Add a few onion straws, then the lettuce, spinach, and carrots. Mix that up a bit. Add some more onion straws, and a few pieces of the fish. Top with the cheese and drizzle with the dressing.

As mentioned with the cod pieces recipe, beer battered might be the way to go... although the onion straws held up well with the dressing and veggies, the fish seemed to get soggier. A battered coating may prevent that.
ellyssian: (Default)
  • 2 large cod filets (or haddock or flounder or any other white fish, really, although if you use something else, you lose the clever word play in the title, which means a possibly more appetizing title, which means less fish for you)
  • 1 cup milk
  • 1 tbsp lemon juice
  • 1 cup white flour
  • 3/4 cup wheat flour
  • 1/4 cup corn meal
  • chipotle chile powder
  • fresh ground black pepper
  • 1 quart canola oil


And yes - if you make this with the onion straws, the recipe is the same. Next time, I may do a beer battered fish, but this was done to keep the flour mix identical.

~ ~ ~

Mix milk with lemon juice. Let stand 10-15 minutes. Or spend more money to buy fake buttermilk that is made pretty much the same way. Or spend even more money and buy traditional buttermilk.

~ ~ ~

Slice cod filets into narrow strips, cutting each in half at the spine.

Place in a glass dish.

Pour buttermilk over the onion.

Allow to sit for 1 hour.

~ ~ ~

Mix flours together.

Add spices. Go heavy on the black pepper, it's better that way.

I also added some ground white pepper and a pinch or two of tarragon, but the latter was inconsequential and the former works just as well as more ground pepper.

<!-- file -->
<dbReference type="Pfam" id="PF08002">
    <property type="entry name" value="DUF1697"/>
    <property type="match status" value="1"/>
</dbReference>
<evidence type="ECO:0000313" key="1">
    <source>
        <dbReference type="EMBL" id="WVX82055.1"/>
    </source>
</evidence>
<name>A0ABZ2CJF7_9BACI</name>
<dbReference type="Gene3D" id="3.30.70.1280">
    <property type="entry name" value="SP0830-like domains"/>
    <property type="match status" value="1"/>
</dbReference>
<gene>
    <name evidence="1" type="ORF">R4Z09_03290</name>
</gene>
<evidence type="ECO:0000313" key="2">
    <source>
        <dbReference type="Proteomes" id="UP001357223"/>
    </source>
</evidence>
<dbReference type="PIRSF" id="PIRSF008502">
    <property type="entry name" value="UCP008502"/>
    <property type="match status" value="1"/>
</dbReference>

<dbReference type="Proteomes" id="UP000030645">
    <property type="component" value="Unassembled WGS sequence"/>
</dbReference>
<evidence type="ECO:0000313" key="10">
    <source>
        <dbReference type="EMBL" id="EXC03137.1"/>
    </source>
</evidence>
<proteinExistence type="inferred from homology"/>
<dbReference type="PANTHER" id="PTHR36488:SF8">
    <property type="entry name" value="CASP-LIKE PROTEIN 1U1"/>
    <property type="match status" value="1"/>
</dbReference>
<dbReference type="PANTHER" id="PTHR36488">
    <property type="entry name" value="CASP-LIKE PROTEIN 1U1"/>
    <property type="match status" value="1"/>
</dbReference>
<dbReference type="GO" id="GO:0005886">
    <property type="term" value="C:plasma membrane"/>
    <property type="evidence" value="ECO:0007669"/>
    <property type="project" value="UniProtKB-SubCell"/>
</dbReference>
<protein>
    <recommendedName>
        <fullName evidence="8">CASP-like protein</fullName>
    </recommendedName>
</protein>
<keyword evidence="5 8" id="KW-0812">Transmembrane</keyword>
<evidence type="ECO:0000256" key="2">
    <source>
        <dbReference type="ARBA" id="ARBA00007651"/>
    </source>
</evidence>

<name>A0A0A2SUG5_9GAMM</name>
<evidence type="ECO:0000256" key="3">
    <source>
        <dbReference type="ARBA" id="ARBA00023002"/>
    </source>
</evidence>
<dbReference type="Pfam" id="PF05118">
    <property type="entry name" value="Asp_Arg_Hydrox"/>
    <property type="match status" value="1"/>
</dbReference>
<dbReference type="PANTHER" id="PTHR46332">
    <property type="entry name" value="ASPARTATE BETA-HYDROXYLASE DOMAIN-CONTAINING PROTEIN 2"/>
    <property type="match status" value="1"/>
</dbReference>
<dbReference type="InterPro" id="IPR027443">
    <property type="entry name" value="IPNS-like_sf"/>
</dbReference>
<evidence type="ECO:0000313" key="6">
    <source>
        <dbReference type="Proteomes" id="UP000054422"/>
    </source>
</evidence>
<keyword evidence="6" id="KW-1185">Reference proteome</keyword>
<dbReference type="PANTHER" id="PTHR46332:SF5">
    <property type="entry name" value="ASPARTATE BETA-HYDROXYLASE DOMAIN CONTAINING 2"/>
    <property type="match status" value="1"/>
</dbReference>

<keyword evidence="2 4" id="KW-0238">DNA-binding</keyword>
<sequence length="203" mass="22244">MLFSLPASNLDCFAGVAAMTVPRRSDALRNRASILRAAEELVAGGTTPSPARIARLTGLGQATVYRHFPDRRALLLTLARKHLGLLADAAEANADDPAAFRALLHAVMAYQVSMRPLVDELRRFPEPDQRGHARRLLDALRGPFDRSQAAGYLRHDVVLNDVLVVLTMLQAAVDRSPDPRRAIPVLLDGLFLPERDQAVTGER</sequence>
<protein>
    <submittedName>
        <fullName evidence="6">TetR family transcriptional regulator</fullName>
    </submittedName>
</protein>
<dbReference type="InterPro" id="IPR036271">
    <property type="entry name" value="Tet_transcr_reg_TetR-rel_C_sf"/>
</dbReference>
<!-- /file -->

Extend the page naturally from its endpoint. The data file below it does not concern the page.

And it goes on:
~ ~ ~

Pre-heat canola oil in saute pan, dutch oven, or other appropriate container, to 350 degrees.

Pick up fish from buttermilk, drop into the flour mix.

Shake the extra flour off, drop the coated onions in the oil.

By the time you mix the next batch of milky fish bits in the flour, the ones in the oil will be ready to be turned (unless you use enough oil to cover them).

Cook them a lot less on the second side.

Place on a paper towel to drain.
ellyssian: (Default)
  • 1 large white onion
  • 1 cup milk
  • 1 tbsp lemon juice
  • 1 cup white flour
  • 3/4 cup wheat flour
  • 1/4 cup corn meal
  • chipotle chile powder
  • fresh ground black pepper
  • 1 quart canola oil



Mix milk with lemon juice. Let stand 10-15 minutes. Or spend more money to buy fake buttermilk that is made pretty much the same way. Or spend even more money and buy traditional buttermilk.

~ ~ ~

Slice onion in half, root to tip. If you feel you can slice in mid-air, without support, go ahead; I did that with the first onion and it didn't work so well.

Place the onion half freshly-cut side down. Starting at the tip, slice as thin as you can and still have the knife somewhere near the onion. You should be able to see the knife through the onion.

Repeat with the other half.

~ ~ ~

Separate onion bits and place in a large glass dish.